This is why we often feel exhausted just before, during and often after our periods, and it is why we see our menses coming out as dark red, maroon, brown or black. It is why we have clotting and cramping as well as muscle aches. V-steaming is a wonderful way to warm and soften up old residue, nourish the kidneys for proper blood production, and increase circulation to the pelvis so that the next menstrual period will be a full uterine flush.
SF: At Steamy Chick, there are testimonials of cysts and chronic BV clearing up, ‘common’ complaints dissipating, fertility at 43, with steaming even being able to offer endometriosis support. What gives steaming the power to treat such a wide array of ailments?
KG: The power of v-steaming comes from two sources: the herbs and the steam. The uterus is a mucosal membrane, just like our sinuses or our throats or our lungs. We use steam all the time to soothe, clear and disinfect our sinuses and relax our facial muscles, right?
In the shower or over a cup of hot tea or coffee, we usually just take a moment to breathe deeply and allow the steam to waft over us. We’re not unfamiliar with the healing power of steam, or even of herbal steams. Even hospitals will use eucalyptus compounds in steam to clear and soothe the respiratory system. Steam rises, lifting whatever is around or above it, so it works wonders at restoring tissues and organs to their proper structure and placement and reaching organs that seem unreachable (like the ovaries, uterus and fallopian tubes).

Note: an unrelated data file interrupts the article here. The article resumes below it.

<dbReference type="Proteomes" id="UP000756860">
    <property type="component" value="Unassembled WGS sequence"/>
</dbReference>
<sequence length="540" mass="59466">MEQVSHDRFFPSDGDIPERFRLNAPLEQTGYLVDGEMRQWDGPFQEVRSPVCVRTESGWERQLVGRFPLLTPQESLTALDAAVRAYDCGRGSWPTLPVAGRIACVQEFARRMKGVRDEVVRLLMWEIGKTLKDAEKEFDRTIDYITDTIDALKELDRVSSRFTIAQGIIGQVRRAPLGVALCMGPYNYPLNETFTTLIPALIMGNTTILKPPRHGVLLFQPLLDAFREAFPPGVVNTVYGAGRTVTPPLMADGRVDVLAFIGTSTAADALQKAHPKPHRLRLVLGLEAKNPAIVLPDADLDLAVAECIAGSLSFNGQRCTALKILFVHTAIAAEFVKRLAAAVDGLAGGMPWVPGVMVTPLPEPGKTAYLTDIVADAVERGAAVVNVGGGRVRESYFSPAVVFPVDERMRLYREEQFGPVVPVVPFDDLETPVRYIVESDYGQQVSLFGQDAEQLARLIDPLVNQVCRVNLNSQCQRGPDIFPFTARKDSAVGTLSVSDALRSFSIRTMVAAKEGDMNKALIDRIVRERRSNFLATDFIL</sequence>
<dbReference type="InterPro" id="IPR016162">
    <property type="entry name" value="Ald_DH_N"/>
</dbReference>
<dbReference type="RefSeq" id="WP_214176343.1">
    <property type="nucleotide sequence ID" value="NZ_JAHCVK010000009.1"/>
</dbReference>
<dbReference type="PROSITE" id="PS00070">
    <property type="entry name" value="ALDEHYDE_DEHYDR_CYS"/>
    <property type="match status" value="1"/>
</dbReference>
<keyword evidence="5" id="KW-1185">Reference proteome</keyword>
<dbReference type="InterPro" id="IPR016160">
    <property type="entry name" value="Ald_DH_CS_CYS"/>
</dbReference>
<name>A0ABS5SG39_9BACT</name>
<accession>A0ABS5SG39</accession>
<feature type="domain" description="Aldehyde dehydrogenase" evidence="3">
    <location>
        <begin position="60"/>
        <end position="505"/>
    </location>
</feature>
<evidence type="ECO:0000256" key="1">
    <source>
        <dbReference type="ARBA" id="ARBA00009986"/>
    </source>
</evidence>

Steam is warm, so it encourages the release of toxins through sweat and through liquified mucus. Steam is moist, so it soothes tissues and encourages lubrication and repair. Steam is a gaseous form of water, so it rehydrates whatever it touches. There are herbs that grow all over this planet that have properties that heal pretty much anything that ails us, so when we add those healing properties to the steam it becomes that much more potent.
We use six categories of herbs: circulating, disinfecting, deodorizing, nourishing, astringent and aromatherapy. Understanding the categories of herbs plus understanding the categories of reproductive maladies allows us to select the right herbs, level of heat, length of session, and days of the month to treat a client’s ailment(s).
SF: You’ve worked with over 700 clients over four years and found that after three cycles of a treatment protocols, regardless of whether the person has had a long or short period, they would have a period that is “four-day-medium-flow-fresh-red period” or ‘the perfect period’ as you’ve called it. Notably most side effects of periods such as PMS, acne breast tenderness and so on also cleared up. Could you elaborate some conclusions you’ve drawn from this data?
KG: I’d love to! My first conclusion is that the period is a wealth of knowledge. Its flow, color, consistency, length, and attendant symptoms tell us so much about the health of our bodies. If we learn to pay better attention to our periods instead of trying our best to pretend they don’t exist, we would understand our bodies and our health very clearly.
My second conclusion is that most of what causes painful and disruptive period symptoms can be categorized into 4 problem areas: fatigue, infection, stagnation or dehydration. In response to these findings, I developed four herb formulas for my clients: Gentle, Disinfecting, Cleansing and Cooling. These four formulas are readily available on my website, as is a free DIY Tutorial to help users identify their problem areas and select the treatment plan that is right for them.
Every woman should have the information and tools she needs to enjoy a perfect period every single month.